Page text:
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EXPLAINER: The state of performance-based navigation

FlightGlobal’s Aimée Turner has an excellent, multi-part overview of what’s happening in the fast-moving world of performance-based navigation (PBN). The centerpiece is this article, which brings home the point that all industry players — airframers, ANSPs, regulators, airlines — must pull together in order for the hoped-for cost and carbon savings to emerge. And even that may not be enough:

The Intergovernmental Panel on Climate Change’s (IPCC) influential report on Aviation and the Global Atmosphere said in 1999 that improvements in air traffic management and other operational procedures could reduce aviation fuel burn by up to 18%. The influence of ATM over CO2 emissions was estimated at 12%.  [..]

Phil Stollery, chairman of the [Civil Air Navigation Services Organisation] environment working group, frames those IPCC figures, however, in light of a recent CANSO study that has given the industry much greater clarity in terms of ATM’s potential contribution to the efficiency debate.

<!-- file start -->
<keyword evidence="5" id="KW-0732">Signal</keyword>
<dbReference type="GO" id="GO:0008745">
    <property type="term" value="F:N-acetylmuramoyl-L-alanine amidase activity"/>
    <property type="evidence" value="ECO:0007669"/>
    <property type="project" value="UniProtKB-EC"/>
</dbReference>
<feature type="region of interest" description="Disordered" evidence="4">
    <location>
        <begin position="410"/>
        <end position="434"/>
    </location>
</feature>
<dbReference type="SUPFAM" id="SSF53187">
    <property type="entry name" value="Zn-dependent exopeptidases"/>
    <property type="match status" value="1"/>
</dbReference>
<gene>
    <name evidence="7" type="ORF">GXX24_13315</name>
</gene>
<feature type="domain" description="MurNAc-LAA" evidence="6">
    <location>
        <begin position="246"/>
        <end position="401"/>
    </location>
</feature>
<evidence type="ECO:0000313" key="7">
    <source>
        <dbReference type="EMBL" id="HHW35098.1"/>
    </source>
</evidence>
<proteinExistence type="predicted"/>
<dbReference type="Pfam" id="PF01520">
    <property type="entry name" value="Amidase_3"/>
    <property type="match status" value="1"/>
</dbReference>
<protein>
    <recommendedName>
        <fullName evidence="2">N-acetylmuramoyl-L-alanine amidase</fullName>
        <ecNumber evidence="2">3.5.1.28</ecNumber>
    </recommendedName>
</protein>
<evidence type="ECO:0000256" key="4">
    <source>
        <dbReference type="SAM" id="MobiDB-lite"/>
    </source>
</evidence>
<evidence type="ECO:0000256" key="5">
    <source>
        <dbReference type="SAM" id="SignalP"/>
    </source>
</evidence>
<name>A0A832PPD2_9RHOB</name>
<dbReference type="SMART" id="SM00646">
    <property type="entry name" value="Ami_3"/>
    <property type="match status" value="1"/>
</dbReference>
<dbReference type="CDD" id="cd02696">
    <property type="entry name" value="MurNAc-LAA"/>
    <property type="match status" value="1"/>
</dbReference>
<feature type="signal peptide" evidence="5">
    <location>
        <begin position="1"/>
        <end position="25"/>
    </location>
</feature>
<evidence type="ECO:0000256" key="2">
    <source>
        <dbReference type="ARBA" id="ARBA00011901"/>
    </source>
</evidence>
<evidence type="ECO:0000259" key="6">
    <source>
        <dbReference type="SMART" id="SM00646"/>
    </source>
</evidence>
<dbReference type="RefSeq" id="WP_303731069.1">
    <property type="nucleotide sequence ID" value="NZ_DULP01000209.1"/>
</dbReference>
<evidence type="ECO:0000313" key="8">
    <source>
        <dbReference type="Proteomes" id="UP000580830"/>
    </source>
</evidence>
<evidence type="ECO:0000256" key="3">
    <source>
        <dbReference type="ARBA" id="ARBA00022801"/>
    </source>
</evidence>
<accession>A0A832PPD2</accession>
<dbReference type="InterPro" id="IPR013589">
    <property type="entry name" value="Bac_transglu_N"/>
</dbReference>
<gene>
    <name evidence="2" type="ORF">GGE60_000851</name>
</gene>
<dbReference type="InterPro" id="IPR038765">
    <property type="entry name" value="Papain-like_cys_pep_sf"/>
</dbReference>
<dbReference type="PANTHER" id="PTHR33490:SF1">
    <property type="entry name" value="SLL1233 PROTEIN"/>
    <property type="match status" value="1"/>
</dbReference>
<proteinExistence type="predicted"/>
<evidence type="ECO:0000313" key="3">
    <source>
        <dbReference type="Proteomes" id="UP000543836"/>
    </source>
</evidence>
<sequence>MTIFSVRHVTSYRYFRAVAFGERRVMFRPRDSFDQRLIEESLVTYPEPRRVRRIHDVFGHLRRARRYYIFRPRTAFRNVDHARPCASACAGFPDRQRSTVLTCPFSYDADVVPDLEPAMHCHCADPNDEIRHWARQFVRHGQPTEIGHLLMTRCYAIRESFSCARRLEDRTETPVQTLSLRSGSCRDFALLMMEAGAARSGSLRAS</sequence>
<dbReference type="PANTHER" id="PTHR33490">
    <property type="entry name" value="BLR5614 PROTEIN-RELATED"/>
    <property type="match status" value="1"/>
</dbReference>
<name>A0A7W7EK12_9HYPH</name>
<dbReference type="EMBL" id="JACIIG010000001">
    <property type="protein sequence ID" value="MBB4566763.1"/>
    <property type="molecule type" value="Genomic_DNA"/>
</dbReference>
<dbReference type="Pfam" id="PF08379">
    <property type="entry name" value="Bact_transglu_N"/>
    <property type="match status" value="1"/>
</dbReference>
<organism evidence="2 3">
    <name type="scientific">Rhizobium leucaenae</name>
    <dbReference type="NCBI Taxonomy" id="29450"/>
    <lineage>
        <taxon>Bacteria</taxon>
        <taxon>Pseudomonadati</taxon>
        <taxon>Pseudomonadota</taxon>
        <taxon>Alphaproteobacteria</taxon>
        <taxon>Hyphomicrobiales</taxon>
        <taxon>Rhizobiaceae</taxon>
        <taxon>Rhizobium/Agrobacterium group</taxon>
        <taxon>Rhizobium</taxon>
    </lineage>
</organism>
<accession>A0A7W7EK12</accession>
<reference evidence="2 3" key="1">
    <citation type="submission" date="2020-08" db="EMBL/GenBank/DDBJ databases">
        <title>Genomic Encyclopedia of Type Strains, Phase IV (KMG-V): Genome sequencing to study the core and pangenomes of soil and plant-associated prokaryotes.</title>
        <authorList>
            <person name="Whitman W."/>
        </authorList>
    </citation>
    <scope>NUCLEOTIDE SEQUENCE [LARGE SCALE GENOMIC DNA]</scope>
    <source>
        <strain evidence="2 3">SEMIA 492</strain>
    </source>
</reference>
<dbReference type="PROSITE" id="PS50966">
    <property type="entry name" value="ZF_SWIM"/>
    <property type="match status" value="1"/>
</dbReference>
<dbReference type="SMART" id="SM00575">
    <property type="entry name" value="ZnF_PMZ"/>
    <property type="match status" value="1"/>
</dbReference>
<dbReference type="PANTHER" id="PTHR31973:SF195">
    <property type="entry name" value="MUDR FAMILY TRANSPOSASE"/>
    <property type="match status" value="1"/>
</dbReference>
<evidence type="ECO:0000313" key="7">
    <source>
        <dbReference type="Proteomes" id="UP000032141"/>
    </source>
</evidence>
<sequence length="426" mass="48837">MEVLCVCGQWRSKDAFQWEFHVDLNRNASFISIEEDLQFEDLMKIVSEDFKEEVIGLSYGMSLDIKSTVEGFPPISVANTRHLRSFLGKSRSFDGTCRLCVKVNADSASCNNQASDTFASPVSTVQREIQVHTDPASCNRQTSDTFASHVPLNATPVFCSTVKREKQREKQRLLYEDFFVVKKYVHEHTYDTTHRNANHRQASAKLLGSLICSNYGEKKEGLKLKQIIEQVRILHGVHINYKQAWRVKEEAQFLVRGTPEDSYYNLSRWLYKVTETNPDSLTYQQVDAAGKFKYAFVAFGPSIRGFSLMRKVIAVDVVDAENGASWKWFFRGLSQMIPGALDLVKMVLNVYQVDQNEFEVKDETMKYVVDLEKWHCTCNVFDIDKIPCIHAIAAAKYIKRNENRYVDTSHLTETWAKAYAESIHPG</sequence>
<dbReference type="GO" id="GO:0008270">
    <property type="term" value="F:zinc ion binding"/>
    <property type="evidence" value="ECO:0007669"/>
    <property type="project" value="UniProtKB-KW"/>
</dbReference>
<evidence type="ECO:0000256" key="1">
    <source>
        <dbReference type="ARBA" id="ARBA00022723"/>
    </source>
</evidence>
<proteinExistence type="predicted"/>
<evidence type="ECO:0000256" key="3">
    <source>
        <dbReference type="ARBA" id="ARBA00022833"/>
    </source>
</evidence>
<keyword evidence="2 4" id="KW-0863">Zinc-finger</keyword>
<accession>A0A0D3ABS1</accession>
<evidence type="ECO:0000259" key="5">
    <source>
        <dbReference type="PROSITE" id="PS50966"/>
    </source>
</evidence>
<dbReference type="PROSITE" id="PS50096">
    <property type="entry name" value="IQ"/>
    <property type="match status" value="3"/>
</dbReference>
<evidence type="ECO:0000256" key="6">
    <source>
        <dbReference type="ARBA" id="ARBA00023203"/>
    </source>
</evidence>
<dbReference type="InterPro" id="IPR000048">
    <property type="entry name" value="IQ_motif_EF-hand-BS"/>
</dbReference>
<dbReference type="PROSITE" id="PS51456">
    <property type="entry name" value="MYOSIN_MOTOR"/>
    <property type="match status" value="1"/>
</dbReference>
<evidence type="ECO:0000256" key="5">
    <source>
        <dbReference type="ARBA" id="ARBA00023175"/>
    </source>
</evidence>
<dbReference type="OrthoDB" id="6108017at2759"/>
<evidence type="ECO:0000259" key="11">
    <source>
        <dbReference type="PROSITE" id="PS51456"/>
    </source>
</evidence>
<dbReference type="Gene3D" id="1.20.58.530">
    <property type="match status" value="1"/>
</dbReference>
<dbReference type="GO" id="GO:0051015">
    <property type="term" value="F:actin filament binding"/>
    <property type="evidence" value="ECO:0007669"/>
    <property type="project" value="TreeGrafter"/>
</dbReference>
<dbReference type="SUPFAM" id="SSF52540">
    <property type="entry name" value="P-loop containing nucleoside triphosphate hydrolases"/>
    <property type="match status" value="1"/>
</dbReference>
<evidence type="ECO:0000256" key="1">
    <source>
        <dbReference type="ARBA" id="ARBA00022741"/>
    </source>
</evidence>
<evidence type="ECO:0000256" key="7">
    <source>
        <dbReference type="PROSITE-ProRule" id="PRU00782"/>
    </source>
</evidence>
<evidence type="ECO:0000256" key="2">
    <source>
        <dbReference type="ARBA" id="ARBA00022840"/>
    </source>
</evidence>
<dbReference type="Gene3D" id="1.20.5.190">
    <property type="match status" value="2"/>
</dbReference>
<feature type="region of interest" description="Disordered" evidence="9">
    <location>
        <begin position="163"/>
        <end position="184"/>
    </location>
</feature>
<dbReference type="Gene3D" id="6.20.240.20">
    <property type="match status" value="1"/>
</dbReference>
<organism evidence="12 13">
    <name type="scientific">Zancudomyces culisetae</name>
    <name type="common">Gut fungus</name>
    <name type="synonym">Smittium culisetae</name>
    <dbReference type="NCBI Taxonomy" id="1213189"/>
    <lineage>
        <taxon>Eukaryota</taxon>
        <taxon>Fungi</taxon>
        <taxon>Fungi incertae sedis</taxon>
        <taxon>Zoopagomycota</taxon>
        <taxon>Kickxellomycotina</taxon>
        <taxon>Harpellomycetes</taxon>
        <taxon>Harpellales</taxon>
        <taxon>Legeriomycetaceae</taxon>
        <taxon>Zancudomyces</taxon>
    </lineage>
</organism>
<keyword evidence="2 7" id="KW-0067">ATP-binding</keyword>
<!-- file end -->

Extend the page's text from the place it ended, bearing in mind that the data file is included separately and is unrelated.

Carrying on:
Stollery explains that efficiency in this sense is the difference between the exact point-to-point distance of a flight at the most fuel efficient altitude and speed, and the actual flight mileage flown.

“One of the things we wanted to do was to put the record straight. The IPCC report estimated that ATM had an influence over 12% of system inefficiencies and our report reflected back on that. We reckon that between 1999-2005, improvements allied to a better overall assessment, as well as the introduction of initiatives such as RVSM, generated a 4% improvement in system efficiency and that on average the global ATM system is operating at around 92% efficient today,” he says.

That is 4% down with 8% still to go.

“Of the remaining 8%, half is locked up in interdependencies. The other half, 4%, we have set at the goal to recover, which amounts to an ambitious target considering forecast growth.”

The same piece also features an excellent sidebar explaining PBN, RNAV, and RNP concepts – it’s one of the best we’ve seen.